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Intersection: Yankeetown, How A Small Town Is Handling Climate Change


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Bill Phillips, a Yankeetown fishing guide, believes sea level rise and climate change are affecting his catch. Fisheries are an important economic engine in the area. Photo by Isaac Babcock.

Floridians in coastal areas are dealing with the effects of a warming climate. As 90.7’s environmental reporter Amy Green found, residents of Yankeetown, near Big Bend, have taken responsibility into their own hands to prepare for the impacts of sea level rise.  

Green’s reporting on Yankeetown is part of a series in partnership with the Florida Center for Investigative Reporting.  She tells Intersection the residents created an Adaptation Action Area which is already embedded in state law, but it’s “really designed to help communities protect infrastructure from sea level rise and climate change.”

“In Yankeetown, they have taken a different approach and they are applying this concept as a means of protecting natural resources to fortify them and to use them as natural protections against sea level rise,” Green says.

Green says Yankeetown’s approach is “interesting and novel” in comparison to pumping and sea walls.

“You can only hold the sea back for so long,” Green says. “In Yankeetown, the idea is to give the environment space to evolve and by doing so, protecting the town itself by giving the town space to migrate if necessary.”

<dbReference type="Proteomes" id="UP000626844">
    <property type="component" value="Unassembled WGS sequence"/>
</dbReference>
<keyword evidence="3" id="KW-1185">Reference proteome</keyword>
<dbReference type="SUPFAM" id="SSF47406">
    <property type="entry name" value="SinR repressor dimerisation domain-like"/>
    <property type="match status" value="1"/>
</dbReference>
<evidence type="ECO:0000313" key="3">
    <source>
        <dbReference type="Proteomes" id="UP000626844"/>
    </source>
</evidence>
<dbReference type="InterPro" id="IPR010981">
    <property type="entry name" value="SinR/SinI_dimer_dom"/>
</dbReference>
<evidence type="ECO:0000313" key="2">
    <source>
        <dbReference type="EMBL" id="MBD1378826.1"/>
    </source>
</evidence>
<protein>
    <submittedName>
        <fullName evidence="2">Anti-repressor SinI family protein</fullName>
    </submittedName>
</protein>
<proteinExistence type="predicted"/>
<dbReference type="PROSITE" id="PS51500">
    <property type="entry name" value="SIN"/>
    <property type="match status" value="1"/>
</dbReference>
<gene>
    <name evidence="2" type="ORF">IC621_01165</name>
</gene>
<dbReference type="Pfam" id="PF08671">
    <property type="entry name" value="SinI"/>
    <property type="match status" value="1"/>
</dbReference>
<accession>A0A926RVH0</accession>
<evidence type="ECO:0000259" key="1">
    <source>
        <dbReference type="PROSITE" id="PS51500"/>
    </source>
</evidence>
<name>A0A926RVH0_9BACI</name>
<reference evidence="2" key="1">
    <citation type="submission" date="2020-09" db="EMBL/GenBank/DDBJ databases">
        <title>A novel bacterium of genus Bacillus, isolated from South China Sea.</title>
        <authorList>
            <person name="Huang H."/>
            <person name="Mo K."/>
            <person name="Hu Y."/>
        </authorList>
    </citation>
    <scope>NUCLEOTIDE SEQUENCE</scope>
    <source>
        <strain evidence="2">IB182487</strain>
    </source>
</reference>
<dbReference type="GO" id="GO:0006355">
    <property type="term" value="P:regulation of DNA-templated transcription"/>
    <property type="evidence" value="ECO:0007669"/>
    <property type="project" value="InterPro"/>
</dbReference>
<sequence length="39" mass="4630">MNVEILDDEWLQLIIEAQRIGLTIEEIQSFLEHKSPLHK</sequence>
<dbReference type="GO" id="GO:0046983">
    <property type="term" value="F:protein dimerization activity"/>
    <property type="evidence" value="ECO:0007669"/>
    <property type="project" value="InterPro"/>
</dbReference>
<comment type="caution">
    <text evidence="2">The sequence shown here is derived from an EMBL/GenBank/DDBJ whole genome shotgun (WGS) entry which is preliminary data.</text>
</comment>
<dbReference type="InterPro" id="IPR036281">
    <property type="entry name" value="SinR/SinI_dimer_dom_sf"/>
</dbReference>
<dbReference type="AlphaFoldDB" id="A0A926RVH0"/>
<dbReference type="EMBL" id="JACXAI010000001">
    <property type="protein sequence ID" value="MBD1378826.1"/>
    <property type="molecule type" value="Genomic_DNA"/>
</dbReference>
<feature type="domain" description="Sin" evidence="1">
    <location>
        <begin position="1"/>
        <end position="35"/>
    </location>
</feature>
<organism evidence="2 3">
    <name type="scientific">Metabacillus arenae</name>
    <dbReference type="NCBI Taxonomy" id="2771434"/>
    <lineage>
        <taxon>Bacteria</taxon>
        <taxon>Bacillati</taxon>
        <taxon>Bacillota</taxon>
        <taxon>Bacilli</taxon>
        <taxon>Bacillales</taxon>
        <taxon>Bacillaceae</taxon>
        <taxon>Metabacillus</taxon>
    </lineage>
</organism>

Trevor Aaronson of the Florida Center for Investigative Reporting says this series searches for an answer to “what does the state do to deal with climate change.”

And he says Yankeetown could be an example other cities can follow that are also facing the effects of climate change.

“In the not too distant future, potentially large parts of that city would be under water and [they] were taking progressive steps to try to figure out ways that they can adapt at a local level in the absence of that state leadership,” Aaronson says.

“In this series, what we want to try to do, is raise some of the problems and try to show how either communities are dealing with them or in fact, maybe not dealing with them in the absence of this statewide leadership,” Aaronson says.

Click here to read the full report on Yankeetown in partnership with FCIR.


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